MPs have urged the prime minister to apologise after he said the best way to honour Jo Cox, the MP murdered during the EU referendum campaign, was to get “Brexit done”.
Boris Johnson was also criticised for calling the law aimed at blocking a no-deal Brexit the “surrender bill”.
Labour MP Jess Phillips said the “bravest” thing for the prime minister to do would be to apologise.
Tory Party chairman James Cleverly said accusations had been “deeply unfair”.
Asking an urgent question in the Commons on the prime minister’s language, Ms Phillips said the “bravest and strongest thing to do” would be for the prime minister to apologise.
She said use of language which invoked “the war, such as betrayal and treachery” had “clearly been tested, and work-shopped and worked up and entirely designed to inflame hatred and division”.
She added she felt “pity” for those Conservative MPs who “have to toe his line”.
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Labour leader Jeremy Corbyn said the PM’s words were “disgraceful”.
Another Labour MP Paula Sherriff, who challenged the prime minister to moderate his language on Wednesday, said she accepted “it is necessary for all us of to reflect” on the issue, admitting she has been known to make the “odd heckle”.
Responding to MPs, minister Kevin Foster said the government was working to ensure MPs “feel safe”, especially online.
A No 10 spokesman had earlier said: “The PM obviously made the broader point last night that he believes we need to get the issue of Brexit resolved because it was causing anxiety and ill-feeling in the country.”
He added that, whatever their views, politicians and those in public life “shouldn’t face threats or intimidation… it’s completely unacceptable”.
Speaker John Bercow said the culture in the Commons had been “toxic”.
He said passions were inflamed on both sides, the atmosphere had been “worse than any I’ve known” and urged MPs to “disagree agreeably”.
Earlier, Brendan Cox, the husband of murdered MP Jo Cox, said the Brexit debate had descended into a “bear pit of polarisation”.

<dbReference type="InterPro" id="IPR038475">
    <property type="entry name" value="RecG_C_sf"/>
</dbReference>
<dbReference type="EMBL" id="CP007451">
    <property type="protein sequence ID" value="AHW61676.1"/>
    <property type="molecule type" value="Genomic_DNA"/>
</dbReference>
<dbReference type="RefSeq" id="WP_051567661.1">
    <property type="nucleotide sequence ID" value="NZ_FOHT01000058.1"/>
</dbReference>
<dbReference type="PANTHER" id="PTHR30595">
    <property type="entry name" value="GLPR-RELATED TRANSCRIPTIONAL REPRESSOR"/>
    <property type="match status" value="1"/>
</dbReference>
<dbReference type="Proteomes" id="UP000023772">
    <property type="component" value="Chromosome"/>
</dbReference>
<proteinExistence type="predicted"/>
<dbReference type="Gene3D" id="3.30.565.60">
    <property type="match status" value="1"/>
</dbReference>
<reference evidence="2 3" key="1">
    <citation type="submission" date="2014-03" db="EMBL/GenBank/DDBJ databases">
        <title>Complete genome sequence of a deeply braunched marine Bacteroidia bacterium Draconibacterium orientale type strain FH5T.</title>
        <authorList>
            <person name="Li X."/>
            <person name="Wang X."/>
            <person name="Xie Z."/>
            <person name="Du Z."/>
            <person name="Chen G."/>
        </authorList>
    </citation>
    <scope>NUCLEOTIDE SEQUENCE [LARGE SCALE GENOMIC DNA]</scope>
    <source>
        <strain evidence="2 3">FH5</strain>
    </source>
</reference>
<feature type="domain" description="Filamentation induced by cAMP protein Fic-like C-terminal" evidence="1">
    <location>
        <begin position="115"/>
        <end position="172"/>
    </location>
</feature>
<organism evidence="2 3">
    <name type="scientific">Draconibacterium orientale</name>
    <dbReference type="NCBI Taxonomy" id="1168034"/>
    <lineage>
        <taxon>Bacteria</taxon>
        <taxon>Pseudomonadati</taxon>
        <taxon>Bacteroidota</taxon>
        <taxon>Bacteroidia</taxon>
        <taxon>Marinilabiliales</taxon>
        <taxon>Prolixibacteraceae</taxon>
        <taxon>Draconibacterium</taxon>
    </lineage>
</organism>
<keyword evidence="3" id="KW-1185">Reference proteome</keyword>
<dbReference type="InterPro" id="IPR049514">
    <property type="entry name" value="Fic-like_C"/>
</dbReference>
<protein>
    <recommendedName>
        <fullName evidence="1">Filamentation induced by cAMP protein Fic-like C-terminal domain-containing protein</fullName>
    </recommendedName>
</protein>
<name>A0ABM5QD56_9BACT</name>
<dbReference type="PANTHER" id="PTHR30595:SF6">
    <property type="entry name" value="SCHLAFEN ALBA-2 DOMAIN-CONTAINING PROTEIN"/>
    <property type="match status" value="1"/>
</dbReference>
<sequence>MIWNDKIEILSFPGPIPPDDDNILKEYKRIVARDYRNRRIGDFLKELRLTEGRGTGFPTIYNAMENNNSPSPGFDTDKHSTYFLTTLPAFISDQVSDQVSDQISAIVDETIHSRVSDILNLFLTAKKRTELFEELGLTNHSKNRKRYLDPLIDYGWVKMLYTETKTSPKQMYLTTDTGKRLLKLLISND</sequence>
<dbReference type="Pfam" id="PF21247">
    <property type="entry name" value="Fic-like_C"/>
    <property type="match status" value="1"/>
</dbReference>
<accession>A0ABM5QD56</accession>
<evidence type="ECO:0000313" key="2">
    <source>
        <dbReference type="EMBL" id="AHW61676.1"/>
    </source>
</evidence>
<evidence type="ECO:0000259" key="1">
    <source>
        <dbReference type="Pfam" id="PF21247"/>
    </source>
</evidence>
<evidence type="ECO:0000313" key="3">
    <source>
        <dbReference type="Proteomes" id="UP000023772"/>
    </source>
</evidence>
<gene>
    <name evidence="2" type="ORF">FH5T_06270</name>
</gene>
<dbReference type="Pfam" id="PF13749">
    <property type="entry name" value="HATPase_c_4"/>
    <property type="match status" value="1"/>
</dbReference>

Mr Johnson was greeted by cheers when he addressed Conservative MPs at a meeting of the backbench 1922 Committee.
BBC political correspondent Chris Mason says Downing Street is not planning to shift away from using the term “surrender bill”.
Meanwhile, the longest-serving male and female MPs, Ken Clarke and Harriet Harman, have called for an inquiry, chaired by Mr Bercow, to discuss “protecting our democracy by guaranteeing the ability of MPs to go about their work without threat, harassment, violence or intimidation”.
Wednesday’s highly charged Commons debate came a day after the Supreme Court ruled Mr Johnson’s suspension of Parliament unlawful.
He was forced to cut short his visit to a UN summit in New York to return to the Commons following the decision.
The prime minister told MPs the court had been “wrong to pronounce on a political question at a time of great national controversy”.
He also challenged opposition parties to table a vote of no confidence or back a general election.
MPs will later discuss whether to approve a three-day break for the Commons next week while the Conservatives stage their annual party conference.
During an ill-tempered debate on Wednesday, the prime minister was repeatedly challenged by opposition MPs over his use of the word “surrender” to describe legislation passed earlier this month which aims to block a no-deal Brexit on 31 October if he failed to come up with a new exit deal before 19 October.
Speaking to Radio 4’s Today programme, Brendan Cox said “bad behaviour” was not limited to one side of the debate and said words such as “coup” and “fascism” are also “inflammatory”.
“This is something which has infected our politics and it’s this vicious cycle where language gets more extreme, responses get more extreme, it all gets hyped up,” he said.
“And the reason that it matters is because it has real world consequences.”
Asked about the use of words such as “coup”, shadow home secretary Diane Abbott told Today that politicians “have been rude about each other since the days of Disraeli and Gladstone” referring to two Victorian prime ministers.
Conservative chairman Mr Cleverly said the debate over Brexit in the House of Commons had generated “a huge amount of temper on both sides of the Commons”.
“The best thing we can do to calm things down is to get it delivered, get it resolved,” he added.
He also said the accusations levelled at the prime minister were “deeply unfair” adding that he had never described people as “traitors”.
“I’m not sure that we can look the nation in the eye and say that was a good day.”
That’s how a Conservative MP has described the torrid scenes in the Commons in the last 24 hours.
Outrage is a common currency these days, but MPs’ jaws dropped as Mr Johnson ramped up the rhetoric in responses to questions – suggesting first that it was “humbug” for a Labour MP to demand he temper his language, to try to protect MPs’ safety.
Then, he went on to say that the appropriate legacy for the MP who was murdered during the referendum, Jo Cox, was for MPs to complete the Brexit process.
No surprise that Labour MPs howled in protest, some left the Commons in disbelief.
And there may be few Tory MPs willing, as the day goes on, to defend how far he went.
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